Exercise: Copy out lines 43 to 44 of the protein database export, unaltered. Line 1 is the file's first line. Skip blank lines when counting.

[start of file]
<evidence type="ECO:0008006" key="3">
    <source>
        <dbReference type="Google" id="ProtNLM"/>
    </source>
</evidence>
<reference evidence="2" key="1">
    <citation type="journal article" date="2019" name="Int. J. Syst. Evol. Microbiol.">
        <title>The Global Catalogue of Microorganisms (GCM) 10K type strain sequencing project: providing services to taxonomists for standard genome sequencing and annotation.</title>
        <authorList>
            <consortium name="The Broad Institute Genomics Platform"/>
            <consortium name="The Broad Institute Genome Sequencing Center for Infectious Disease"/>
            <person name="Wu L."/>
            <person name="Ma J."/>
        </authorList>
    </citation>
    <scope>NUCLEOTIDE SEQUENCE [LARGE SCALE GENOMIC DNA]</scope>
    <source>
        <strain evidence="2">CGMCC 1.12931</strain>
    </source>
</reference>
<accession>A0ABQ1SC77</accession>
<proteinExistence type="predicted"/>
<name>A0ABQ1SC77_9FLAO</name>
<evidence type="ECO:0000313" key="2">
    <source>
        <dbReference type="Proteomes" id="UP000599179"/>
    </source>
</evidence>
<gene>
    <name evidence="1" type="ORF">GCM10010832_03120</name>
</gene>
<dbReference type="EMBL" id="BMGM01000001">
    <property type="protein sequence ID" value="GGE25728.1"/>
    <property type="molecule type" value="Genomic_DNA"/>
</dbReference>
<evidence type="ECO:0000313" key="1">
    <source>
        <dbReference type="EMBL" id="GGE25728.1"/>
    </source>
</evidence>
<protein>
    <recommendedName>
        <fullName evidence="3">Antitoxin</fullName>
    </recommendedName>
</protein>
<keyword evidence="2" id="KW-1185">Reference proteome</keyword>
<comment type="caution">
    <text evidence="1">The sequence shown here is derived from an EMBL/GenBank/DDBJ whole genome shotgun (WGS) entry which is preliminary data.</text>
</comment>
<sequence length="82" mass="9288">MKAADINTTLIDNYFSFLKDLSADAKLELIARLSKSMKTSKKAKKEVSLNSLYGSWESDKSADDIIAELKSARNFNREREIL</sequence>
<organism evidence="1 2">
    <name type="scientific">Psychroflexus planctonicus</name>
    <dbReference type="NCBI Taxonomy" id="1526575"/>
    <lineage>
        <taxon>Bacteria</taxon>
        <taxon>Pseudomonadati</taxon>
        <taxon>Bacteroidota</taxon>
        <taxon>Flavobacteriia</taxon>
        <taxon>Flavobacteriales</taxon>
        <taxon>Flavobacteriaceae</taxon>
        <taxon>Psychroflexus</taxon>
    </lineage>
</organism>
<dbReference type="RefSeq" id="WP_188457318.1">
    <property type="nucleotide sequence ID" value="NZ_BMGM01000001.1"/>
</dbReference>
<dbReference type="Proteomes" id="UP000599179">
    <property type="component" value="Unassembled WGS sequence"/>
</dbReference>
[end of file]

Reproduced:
        <fullName evidence="3">Antitoxin</fullName>
    </recommendedName>